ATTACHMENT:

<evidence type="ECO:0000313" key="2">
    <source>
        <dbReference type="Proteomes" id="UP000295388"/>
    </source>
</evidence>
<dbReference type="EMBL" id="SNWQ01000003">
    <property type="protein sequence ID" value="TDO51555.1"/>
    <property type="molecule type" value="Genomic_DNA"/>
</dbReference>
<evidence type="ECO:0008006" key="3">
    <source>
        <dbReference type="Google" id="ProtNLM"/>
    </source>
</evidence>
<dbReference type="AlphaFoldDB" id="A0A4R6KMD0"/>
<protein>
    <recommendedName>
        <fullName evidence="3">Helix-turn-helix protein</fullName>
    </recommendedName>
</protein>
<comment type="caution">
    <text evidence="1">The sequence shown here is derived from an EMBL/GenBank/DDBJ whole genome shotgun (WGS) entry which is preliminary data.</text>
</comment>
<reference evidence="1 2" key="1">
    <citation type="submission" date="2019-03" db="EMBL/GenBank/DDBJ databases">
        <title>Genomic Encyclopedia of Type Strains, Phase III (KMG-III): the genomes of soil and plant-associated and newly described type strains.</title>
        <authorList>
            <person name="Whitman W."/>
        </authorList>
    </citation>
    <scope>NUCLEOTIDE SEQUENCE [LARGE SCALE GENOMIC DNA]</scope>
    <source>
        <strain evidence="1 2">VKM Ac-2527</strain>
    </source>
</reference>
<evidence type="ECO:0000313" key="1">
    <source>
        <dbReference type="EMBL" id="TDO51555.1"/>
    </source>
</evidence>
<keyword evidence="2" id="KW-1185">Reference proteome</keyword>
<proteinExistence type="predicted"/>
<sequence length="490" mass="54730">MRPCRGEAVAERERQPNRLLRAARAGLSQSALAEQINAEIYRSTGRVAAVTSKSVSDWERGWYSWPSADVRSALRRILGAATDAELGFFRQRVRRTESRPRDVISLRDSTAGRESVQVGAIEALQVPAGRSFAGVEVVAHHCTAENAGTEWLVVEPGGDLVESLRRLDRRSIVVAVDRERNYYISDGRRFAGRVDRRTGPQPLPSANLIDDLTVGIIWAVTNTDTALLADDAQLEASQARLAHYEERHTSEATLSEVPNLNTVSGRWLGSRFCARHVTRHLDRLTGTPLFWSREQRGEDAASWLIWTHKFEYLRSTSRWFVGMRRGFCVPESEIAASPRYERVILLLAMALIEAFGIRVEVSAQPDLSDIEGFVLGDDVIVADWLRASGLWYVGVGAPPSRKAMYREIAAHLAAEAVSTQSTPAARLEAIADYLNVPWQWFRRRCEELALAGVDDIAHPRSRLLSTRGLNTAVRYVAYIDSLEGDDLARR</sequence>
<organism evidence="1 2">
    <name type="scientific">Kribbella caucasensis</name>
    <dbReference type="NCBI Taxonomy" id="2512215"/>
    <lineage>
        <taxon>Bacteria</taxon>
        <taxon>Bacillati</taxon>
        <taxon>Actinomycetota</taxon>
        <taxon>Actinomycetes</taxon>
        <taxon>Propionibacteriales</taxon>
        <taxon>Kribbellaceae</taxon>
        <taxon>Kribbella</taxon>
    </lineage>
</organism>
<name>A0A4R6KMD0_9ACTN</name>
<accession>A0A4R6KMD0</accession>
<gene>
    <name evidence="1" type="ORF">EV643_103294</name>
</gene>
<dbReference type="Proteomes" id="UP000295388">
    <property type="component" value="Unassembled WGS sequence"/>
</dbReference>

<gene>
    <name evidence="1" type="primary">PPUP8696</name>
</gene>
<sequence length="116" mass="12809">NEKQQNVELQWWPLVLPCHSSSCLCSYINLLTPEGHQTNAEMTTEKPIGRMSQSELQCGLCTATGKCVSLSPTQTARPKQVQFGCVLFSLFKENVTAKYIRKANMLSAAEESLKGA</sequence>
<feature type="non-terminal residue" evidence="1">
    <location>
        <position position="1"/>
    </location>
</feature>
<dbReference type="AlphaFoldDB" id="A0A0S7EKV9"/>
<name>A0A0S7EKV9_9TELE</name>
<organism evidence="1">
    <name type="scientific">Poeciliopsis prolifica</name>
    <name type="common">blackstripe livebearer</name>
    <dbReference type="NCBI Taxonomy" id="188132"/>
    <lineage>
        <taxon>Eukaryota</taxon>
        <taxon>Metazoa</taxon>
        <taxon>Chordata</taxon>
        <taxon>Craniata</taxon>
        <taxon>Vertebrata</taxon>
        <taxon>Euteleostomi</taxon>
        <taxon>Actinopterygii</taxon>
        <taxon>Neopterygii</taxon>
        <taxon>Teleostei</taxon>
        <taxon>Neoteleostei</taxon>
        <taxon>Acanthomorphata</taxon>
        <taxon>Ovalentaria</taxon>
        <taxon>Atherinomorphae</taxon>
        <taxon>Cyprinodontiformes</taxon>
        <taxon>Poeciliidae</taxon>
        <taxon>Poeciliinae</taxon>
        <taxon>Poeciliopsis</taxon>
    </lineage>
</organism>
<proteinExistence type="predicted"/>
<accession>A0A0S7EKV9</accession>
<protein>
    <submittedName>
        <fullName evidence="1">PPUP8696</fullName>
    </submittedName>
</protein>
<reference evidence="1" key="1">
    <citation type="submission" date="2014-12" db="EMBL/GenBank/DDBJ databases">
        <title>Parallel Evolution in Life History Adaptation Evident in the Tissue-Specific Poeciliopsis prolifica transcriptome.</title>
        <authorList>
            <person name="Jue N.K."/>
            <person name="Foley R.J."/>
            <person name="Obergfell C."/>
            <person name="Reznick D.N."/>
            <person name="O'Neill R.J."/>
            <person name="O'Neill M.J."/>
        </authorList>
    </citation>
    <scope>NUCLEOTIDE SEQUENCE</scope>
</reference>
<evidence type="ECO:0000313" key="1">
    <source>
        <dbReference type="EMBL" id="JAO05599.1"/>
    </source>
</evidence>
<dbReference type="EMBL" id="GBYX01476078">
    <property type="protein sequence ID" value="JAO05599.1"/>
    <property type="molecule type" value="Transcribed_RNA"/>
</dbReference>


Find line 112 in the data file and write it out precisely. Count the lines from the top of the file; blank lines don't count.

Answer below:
            <person name="Foley R.J."/>